In the summer of 1997, a little more than half a lifetime ago, I got my first proper summer job. The job, with one of the many branches of Canada’s federal government in Ottawa, covered the entire tuition for my sophomore year of college (such things were possible in the late nineties). The gig itself was worlds away from my current occupation as a crime writer. “Inventory asset management” was the vague, jargony title that described the mix of my duties: lifting heavy objects—furniture, office supplies—and computer data entry.
It was meant to be tedious, a spirit confirmed by the office’s gray cubicles, the recycled air, and the lack of ambition among my colleagues. But my mornings were not boring. I began my summer gig the first week of July, and within a week I had developed a lively routine. One of my coworkers—perhaps even my then boss—left a stack of printouts at my desk. They weren’t for my job. They were something else entirely.
“Hey, Sarah!” he’d say. “Here’s the latest on that spree killer you’re obsessed with.”
And every morning, I’d sift through the papers, then search on AltaVista or Lycos for the latest on a twenty-seven-year-old fugitive named Andrew Cunanan. I needed to know more. I needed to know why.
Two decades later, I suppose I still do.
Most people didn’t start to pay attention to Andrew Cunanan until after he murdered Gianni Versace: Just after nine A.M., on July 15, 1997, Cunanan walked up to the front steps of Versace’s Miami Beach villa, shot him twice, and fled. Another week of intense law-enforcement searches and media scrutiny followed, and then both started to wane when Cunanan killed himself on July 23. Now, the new series American Crime Story: The Assassination of Gianni Versace, currently airing on FX, implies, from its title, a singular focus on that murder.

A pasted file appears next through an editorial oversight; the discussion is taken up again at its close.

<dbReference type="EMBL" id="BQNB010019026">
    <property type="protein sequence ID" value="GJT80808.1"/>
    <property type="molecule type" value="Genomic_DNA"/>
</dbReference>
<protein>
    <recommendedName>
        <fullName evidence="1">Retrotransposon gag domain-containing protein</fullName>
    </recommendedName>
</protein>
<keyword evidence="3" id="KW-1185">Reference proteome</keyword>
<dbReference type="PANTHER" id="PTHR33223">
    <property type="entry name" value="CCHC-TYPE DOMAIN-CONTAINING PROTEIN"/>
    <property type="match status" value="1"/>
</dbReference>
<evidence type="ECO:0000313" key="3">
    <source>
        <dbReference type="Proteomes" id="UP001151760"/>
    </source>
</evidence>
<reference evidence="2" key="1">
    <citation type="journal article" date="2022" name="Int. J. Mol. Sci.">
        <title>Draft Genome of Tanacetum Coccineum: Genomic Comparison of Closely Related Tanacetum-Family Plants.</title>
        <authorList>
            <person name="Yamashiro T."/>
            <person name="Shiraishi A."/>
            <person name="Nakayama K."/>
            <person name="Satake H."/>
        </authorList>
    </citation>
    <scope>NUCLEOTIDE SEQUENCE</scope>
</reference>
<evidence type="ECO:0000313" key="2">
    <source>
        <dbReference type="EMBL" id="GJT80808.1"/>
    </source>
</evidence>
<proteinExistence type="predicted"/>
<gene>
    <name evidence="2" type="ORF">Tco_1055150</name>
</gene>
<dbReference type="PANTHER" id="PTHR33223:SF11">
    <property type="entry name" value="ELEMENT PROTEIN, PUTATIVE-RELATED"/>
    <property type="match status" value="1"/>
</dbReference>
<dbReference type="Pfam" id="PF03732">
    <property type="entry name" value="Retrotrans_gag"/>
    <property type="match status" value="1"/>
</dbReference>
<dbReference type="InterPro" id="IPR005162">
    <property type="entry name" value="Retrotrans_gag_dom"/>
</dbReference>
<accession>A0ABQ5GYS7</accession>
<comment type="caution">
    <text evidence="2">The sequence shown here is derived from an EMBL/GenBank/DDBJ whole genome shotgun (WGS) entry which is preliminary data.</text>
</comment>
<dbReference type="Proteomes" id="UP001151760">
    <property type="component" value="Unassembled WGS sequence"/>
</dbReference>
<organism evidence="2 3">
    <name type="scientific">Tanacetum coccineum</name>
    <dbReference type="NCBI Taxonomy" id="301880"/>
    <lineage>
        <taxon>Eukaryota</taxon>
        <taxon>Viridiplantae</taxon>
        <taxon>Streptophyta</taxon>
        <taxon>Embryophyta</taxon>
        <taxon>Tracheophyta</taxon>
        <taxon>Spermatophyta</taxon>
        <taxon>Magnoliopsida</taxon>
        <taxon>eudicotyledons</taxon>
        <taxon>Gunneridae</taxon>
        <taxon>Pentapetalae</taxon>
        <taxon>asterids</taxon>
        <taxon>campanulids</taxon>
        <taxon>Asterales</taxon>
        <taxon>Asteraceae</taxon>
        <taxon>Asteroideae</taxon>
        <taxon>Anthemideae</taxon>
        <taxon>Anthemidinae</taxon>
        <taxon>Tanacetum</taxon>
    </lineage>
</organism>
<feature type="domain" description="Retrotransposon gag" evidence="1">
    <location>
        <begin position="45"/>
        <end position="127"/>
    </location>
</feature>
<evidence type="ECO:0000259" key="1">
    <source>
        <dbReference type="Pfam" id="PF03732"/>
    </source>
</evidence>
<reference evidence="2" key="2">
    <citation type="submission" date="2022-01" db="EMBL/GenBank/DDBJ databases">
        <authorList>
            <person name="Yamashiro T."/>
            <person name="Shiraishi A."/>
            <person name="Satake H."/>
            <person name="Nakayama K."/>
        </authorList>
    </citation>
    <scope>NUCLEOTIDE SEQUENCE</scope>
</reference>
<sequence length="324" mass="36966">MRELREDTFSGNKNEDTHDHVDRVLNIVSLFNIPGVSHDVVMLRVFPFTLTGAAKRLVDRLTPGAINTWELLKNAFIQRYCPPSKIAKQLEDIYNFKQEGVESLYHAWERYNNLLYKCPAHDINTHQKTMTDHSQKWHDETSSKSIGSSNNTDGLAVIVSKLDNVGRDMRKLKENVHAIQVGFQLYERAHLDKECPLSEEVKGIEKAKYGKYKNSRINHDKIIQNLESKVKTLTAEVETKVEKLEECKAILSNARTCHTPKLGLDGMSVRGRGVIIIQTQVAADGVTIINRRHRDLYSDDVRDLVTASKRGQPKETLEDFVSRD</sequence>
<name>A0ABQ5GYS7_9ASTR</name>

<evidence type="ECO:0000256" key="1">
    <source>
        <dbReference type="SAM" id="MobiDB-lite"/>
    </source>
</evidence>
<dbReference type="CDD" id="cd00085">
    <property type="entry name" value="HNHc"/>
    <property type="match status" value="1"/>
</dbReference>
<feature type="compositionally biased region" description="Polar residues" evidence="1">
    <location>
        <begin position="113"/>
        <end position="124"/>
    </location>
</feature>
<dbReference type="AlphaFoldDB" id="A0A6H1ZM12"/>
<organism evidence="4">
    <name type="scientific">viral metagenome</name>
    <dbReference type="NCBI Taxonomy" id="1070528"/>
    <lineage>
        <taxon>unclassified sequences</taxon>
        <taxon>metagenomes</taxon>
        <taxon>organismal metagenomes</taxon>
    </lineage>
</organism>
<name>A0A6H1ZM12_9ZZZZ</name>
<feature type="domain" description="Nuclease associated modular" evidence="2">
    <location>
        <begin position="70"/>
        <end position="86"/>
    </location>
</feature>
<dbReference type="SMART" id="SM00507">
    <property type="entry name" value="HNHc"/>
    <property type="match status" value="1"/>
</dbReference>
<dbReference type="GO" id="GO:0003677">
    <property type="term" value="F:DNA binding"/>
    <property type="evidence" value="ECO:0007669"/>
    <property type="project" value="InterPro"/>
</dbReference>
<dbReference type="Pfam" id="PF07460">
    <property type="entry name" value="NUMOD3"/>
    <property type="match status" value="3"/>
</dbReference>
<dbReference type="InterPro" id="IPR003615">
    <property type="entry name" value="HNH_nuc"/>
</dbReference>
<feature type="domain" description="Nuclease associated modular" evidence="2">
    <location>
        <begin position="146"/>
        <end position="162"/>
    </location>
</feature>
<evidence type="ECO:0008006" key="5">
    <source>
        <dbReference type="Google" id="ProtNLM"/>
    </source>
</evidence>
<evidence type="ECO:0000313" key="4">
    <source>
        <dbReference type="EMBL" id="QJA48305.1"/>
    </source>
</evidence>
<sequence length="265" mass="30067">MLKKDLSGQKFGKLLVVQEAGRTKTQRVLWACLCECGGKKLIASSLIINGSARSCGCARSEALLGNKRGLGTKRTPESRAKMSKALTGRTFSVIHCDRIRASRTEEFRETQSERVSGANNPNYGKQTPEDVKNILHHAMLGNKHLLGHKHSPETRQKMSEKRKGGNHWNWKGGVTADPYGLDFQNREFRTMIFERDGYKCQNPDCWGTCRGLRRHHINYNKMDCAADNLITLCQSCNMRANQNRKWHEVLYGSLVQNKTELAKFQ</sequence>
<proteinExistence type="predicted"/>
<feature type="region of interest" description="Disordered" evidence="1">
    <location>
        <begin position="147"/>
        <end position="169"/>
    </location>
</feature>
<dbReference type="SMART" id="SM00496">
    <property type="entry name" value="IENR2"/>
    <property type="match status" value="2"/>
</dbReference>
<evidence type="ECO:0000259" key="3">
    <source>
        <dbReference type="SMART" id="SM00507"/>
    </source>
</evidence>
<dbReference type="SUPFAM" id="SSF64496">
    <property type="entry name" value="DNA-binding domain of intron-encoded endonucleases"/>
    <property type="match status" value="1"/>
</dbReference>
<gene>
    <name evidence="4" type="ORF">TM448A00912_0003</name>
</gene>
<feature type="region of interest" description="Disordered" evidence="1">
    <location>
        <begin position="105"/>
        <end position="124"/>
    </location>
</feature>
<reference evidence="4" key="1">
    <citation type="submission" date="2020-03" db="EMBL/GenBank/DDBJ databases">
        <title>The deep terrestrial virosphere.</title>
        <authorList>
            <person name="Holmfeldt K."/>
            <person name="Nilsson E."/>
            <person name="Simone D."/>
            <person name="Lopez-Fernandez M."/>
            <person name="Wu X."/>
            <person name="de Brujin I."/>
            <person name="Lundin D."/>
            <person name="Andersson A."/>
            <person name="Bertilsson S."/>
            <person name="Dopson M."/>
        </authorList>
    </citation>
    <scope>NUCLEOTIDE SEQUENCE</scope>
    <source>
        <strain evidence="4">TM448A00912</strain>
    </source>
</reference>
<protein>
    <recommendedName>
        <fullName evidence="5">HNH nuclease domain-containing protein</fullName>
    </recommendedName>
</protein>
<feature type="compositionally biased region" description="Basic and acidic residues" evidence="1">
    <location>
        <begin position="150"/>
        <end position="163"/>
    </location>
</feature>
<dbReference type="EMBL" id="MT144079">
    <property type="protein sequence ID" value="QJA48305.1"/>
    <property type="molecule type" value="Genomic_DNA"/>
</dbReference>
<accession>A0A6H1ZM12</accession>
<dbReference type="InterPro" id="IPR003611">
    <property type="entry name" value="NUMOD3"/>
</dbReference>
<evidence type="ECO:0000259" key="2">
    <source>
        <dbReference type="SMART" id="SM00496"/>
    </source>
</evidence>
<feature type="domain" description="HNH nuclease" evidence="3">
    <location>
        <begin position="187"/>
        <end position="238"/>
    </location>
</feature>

I’d already bought in months before, just after the murder of the Chicago real-estate developer Lee Miglin in his garage on May 4. The FBI added Cunanan to their Most Wanted list after that savage crime. The poster, with several different photos of Cunanan, appeared on broadcast after broadcast. And when it wasn’t airing, I’d log on and look at it on what passed for newspaper websites in the spring of 1997, and then discuss theories and speculate on newsgroups and message boards.
Like so many other bored teens, I was a bored teen with a hobby. The only difference was mine was obsessing about crime. It began when I was young: tallying a list of baseball players who were murdered; reading about the disappearances of Etan Patz and Tania Murrell, the murders of Kristen French and Leslie Mahaffy, Christine Jessop and Sharin’ Morningstar Keenan; following hometown newspaper accounts of two still-unsolved murders of sex workers, Melinda Sheppit and Sophie Filion. My life was order; crime was chaos. Even when those crimes had solutions, new cases re-created the chaos.
From my reading on Cunanan, I decided that it didn’t seem likely that he would cross the border into Canada to continue his spree. Still, I wondered if he might. He had traveled from California to Minnesota, on to Chicago. He’d go east to New York City and New Jersey, then down to South Carolina and Miami, switching cars and swapping license plates, before the killing was over.
It was like chasing O.J. Simpson’s Ford Bronco, but it stretched out over months. It was Charles Starkweather without Caril Fugate (unless David Madson, Cunanan’s former lover, qualified: he was hostage and witness to the murder of victim number one, Jeff Trail, before he became victim number two). The pace was fast and then it was unbearably, excruciatingly slow.